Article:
S = average aircraft ground speed between cameras

H = average aircraft height above TV cameras

φ= television camera lens angular field of view

d = distance across field of view at height H

D = distance between TV cameras

t1 = time required for the aircraft to travel distance d

t2 = time required for the aircraft to travel distance D

S is determined from t2 using the relationship

S =  D/t2                                             (1)

From the geometry of FIG. 1, we can write

d/H = 2 tan (φ/2)                                      (2)

d = t1 S                                              (3)

hence,

t1 S/H = 2 tan (φ/2)                              (4) ##EQU1##

Equations (1) and (5) above give the aircraft height and ground speed in terms which can be measured from the ground. Time measurements t1 and t2 are determined from the two TV camera video signals by timing electronics.

A brief review of TV scanning principles is necessary to understand the timing and detection technique used as well as the accuracy and resolution limitations. In a standard TV system, there are 525 scan lines per frame with two interlaced fields per frame, each field having 262.5 lines. The TV picture is scanned from left to right at a uniform rate along lines that are evenly spaced as shown by the solid lines in FIG. 2. When the end of a line (such as line `ab`) is reached, the scanning spot returns or retraces to the left (such as from point b to point c) and a new line is started (such as `cd`). Simultaneously with the left to right movement, the spot moves downward at a constant rate causing each line to start at a point slightly below the end of the previous line. When the bottom of the picture is reached, the scanning spot returns to the top of the picture during a time interval called vertical retrace. The picture is scanned again in a similar fashion with the scan lines of this second field interlaced between those of the previous field. This interlaced field is shown in FIG. 2 by the dotted lines. These two successive interlaced fields comprise a frame. There are 30 frames or 60 fields per second. Obviously all of the scan lines are not shown in FIG. 2 and their skewness is greatly exaggerated for clarity.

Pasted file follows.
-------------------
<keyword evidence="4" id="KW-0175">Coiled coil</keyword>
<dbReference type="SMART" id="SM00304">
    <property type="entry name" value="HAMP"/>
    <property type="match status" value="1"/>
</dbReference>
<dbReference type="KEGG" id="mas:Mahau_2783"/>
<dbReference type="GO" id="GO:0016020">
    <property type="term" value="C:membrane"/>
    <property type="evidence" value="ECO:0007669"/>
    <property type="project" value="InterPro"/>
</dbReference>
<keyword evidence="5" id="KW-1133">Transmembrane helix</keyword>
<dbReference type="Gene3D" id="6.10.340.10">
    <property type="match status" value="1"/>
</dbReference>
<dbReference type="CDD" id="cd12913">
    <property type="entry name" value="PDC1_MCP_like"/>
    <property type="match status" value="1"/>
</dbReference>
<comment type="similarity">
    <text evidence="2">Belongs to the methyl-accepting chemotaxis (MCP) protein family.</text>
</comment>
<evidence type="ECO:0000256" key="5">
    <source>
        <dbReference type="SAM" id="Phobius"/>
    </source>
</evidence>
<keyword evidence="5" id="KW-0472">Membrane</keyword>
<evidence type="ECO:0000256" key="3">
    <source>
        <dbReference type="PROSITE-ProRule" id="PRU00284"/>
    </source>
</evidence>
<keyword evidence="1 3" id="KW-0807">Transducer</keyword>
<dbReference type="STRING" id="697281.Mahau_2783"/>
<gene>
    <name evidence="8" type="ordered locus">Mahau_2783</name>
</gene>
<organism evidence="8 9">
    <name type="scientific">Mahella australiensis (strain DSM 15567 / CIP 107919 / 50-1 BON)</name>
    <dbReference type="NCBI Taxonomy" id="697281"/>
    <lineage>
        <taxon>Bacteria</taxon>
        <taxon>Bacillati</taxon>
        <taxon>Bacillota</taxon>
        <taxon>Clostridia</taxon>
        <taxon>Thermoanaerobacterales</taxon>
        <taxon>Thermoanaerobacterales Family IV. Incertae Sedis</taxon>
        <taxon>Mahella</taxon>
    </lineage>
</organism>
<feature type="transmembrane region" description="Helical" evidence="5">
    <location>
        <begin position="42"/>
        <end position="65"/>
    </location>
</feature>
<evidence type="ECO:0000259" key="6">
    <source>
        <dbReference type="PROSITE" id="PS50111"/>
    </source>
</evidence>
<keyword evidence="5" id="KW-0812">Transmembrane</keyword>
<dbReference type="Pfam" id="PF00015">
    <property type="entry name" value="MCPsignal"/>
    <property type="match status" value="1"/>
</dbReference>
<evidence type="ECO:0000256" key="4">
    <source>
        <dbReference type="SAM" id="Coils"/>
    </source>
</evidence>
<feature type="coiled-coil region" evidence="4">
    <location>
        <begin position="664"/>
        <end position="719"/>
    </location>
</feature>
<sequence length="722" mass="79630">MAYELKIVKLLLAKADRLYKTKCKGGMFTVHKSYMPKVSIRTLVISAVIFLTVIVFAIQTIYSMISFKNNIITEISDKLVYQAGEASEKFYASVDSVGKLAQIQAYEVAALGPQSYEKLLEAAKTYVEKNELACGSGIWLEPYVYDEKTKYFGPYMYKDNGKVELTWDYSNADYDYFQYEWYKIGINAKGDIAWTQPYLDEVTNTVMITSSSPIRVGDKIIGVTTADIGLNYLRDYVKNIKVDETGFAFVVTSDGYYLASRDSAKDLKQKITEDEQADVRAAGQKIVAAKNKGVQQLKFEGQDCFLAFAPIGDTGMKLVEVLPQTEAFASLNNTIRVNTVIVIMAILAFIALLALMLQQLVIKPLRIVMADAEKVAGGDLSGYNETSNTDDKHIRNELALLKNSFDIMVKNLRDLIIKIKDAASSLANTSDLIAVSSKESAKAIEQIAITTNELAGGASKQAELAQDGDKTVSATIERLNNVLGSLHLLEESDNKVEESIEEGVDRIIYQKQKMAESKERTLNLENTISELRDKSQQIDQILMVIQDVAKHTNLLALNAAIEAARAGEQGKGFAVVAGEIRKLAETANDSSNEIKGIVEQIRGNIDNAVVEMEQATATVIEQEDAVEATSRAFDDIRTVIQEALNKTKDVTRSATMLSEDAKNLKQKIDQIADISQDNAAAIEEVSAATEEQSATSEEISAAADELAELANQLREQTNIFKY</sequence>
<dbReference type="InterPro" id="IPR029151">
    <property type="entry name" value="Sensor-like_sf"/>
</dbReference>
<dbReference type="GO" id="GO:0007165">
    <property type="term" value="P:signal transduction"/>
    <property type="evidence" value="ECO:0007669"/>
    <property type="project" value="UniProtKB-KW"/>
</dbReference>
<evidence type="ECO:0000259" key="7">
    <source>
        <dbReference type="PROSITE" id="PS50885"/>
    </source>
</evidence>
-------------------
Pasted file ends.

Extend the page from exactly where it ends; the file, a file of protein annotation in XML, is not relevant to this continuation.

Note that the bottom line in FIG. 2 is numbered 242 instead of 262 (262 is approximately one-half of 525). The time taken by approximately 20 scan lines in each field is required to return the scanning spot to the top of the picture (vertical retrace). This time interval is also used for the vertical synchronization pulse. This leaves only 242.5 lines per field or 485 lines per frame for use in the picture. Similarly, the horizontal synchronization pulses occur during horizontal retrace.